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Chronic Traumatic Encephalopathy: A Review of Clinical Diagnosis, Animal Models, Sex Differences, and A Revised Return-to-Play Protocol

Institution: The University of the South, Sewanee, Tennessee 37383

Published onJan 31, 2017
Chronic Traumatic Encephalopathy: A Review of Clinical Diagnosis, Animal Models, Sex Differences, and A Revised Return-to-Play Protocol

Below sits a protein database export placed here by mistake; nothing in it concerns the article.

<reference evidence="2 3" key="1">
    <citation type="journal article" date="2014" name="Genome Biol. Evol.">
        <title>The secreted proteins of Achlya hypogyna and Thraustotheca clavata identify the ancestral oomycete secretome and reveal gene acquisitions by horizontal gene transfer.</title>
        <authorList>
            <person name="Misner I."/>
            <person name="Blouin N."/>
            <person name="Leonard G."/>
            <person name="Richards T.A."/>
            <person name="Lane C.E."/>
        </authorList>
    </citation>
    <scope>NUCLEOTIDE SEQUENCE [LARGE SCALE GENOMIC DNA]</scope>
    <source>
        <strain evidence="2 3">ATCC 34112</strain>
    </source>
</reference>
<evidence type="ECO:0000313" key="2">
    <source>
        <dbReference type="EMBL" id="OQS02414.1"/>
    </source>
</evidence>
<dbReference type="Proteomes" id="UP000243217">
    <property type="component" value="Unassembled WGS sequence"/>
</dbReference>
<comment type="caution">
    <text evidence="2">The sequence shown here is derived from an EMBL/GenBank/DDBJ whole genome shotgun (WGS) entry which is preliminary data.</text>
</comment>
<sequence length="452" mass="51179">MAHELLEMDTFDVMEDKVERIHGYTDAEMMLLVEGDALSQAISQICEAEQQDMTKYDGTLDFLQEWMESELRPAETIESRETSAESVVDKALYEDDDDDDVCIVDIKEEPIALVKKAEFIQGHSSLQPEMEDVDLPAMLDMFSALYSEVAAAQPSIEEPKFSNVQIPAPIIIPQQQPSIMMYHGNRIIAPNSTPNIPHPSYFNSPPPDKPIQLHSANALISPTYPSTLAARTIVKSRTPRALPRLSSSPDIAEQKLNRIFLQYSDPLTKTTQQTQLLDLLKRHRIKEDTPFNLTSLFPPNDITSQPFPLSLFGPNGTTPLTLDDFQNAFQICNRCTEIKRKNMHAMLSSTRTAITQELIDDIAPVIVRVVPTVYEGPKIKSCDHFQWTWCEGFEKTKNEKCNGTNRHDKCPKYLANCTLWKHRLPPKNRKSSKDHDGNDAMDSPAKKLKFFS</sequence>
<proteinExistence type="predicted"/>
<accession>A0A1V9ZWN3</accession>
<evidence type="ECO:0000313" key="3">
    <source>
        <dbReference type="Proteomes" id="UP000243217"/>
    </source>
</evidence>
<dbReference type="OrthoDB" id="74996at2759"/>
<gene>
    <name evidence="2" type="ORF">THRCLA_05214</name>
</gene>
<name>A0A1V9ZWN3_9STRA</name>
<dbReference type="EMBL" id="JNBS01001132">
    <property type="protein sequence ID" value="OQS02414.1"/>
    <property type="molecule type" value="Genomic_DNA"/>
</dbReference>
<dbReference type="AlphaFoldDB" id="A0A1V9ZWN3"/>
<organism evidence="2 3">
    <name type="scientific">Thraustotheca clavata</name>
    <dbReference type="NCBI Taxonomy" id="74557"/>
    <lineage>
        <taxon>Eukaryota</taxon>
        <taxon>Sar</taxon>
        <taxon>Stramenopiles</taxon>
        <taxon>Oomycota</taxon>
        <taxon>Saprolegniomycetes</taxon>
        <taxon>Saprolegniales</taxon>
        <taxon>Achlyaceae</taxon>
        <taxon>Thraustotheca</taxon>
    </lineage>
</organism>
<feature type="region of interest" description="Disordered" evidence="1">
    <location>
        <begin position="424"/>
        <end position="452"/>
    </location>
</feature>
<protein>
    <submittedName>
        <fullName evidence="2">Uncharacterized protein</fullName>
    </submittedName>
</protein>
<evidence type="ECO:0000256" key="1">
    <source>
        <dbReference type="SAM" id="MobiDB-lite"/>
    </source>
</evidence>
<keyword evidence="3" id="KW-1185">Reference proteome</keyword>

Abstract: Chronic traumatic encephalopathy (CTE) is a progressive neurodegenerative disease marked by debilitating cognitive and behavioral symptoms. CTE is thought to be caused by traumatic brain injuries (TBIs), though it remains unclear how the frequency, duration and intensity of TBIs contribute to CTE vulnerability. It is estimated that as many as 4M sports-related TBIs may occur annually in the US, though mild TBIs are often underreported and/or undiagnosed. As participation in athletics is arguably a voluntary and controllable risk factor for TBI, it is important to identify and understand factors that might affect an athlete’s’ likelihood of developing CTE. This review summarizes CTE symptomology and pathology, reviews relevant findings from animal models of TBI/CTE, discusses clinical criteria and emerging technologies used for diagnosis, reviews the extent to which sex differences may contribute to TBI severity and/or recovery and, finally, presents a data-driven protocol for return-to-play procedures for student athletes in contact sports.

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